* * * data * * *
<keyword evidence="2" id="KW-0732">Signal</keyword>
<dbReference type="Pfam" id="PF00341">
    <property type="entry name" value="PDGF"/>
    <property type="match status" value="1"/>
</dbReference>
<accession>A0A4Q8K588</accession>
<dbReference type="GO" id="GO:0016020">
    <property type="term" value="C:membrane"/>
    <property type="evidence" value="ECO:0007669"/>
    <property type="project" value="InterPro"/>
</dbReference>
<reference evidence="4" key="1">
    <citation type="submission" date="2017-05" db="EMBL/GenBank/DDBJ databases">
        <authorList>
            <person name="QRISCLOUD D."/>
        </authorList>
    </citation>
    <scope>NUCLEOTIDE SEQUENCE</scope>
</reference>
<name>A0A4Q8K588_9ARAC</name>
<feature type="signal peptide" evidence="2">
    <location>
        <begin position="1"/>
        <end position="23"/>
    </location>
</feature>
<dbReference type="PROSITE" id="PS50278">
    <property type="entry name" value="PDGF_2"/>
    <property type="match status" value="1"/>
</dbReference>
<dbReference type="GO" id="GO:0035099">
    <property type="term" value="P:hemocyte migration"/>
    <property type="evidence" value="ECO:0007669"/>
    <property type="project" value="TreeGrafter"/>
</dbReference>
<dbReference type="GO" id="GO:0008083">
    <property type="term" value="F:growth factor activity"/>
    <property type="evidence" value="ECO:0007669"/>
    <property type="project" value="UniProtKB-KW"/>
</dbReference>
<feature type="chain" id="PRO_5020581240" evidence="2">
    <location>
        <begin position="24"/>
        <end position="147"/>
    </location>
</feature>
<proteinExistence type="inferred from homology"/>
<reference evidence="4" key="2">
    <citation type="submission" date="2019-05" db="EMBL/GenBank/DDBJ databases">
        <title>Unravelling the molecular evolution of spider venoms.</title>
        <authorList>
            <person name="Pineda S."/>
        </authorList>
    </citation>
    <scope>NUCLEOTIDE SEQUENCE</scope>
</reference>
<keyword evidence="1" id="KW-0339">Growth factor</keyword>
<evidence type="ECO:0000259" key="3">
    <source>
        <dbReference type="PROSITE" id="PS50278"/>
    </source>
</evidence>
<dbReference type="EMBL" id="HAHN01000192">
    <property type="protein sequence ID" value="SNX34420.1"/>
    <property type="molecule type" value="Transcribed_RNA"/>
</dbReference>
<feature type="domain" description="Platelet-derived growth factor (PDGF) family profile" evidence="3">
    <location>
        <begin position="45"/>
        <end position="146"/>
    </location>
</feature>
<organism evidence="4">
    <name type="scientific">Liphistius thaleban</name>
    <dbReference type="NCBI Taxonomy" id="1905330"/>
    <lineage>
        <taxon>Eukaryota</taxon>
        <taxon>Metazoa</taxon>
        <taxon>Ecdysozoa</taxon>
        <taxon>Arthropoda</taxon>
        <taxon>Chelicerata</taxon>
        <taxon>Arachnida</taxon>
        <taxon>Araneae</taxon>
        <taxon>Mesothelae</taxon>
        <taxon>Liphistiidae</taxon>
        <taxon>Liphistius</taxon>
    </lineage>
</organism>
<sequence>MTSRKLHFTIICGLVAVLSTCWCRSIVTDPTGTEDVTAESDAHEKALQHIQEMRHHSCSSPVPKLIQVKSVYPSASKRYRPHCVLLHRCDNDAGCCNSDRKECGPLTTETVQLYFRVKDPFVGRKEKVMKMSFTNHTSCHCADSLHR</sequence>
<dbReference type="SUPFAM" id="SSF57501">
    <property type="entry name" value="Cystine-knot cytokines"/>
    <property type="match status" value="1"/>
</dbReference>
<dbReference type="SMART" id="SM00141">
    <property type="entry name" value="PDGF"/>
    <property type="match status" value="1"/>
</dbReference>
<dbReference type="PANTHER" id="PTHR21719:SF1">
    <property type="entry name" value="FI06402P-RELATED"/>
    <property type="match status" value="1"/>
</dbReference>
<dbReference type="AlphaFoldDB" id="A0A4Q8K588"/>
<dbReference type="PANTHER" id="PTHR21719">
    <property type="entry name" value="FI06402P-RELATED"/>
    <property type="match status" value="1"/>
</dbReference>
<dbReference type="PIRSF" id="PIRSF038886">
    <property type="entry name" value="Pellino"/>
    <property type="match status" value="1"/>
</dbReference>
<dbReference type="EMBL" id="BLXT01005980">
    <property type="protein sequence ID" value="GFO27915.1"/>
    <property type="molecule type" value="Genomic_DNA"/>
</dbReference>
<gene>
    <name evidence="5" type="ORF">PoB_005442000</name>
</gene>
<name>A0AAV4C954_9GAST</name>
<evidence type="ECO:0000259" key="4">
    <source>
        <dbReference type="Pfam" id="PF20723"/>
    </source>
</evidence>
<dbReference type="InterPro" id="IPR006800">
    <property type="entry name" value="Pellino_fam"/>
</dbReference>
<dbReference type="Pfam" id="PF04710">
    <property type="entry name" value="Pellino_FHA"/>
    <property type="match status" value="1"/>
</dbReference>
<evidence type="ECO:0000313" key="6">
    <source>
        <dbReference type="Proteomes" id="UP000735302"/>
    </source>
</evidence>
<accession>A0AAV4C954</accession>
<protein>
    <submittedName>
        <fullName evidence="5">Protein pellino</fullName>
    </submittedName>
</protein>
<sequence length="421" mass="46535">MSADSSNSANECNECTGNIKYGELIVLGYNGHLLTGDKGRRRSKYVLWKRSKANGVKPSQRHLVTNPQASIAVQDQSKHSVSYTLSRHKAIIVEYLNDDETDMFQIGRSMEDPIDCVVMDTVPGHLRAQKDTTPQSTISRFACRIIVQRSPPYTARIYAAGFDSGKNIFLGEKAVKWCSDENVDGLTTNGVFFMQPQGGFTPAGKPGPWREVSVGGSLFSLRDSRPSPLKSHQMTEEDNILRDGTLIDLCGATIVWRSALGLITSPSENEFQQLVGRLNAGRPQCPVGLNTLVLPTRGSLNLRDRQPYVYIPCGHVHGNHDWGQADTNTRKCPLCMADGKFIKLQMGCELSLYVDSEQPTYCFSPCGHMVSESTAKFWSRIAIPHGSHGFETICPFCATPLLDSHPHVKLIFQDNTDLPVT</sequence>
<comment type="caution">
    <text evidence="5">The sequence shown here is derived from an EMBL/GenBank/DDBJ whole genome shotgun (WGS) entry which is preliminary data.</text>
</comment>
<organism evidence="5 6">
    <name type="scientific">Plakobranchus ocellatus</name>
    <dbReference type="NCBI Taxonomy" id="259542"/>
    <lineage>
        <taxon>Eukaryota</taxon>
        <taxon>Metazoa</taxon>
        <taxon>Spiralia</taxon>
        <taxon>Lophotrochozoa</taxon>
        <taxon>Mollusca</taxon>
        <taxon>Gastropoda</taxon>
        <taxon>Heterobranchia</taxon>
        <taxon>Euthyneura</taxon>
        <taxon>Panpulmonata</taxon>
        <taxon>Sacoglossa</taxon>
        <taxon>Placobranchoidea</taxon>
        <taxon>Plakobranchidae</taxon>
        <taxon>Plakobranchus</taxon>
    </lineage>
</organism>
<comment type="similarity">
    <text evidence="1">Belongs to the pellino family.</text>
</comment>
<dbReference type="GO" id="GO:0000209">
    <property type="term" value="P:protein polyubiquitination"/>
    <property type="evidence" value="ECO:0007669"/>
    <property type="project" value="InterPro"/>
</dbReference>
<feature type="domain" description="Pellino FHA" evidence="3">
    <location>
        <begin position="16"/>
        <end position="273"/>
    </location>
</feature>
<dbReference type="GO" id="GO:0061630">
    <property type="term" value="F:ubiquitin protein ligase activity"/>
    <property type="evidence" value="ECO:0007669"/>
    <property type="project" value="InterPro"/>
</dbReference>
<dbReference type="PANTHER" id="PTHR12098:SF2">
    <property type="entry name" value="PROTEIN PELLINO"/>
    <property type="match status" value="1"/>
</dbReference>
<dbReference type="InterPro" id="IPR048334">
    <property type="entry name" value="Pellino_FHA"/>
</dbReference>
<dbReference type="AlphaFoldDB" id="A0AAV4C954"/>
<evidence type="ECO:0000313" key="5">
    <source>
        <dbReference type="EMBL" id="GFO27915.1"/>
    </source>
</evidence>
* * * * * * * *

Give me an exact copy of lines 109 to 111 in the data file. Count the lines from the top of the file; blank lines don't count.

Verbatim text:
    <property type="match status" value="1"/>
</dbReference>
<dbReference type="EMBL" id="BLXT01005980">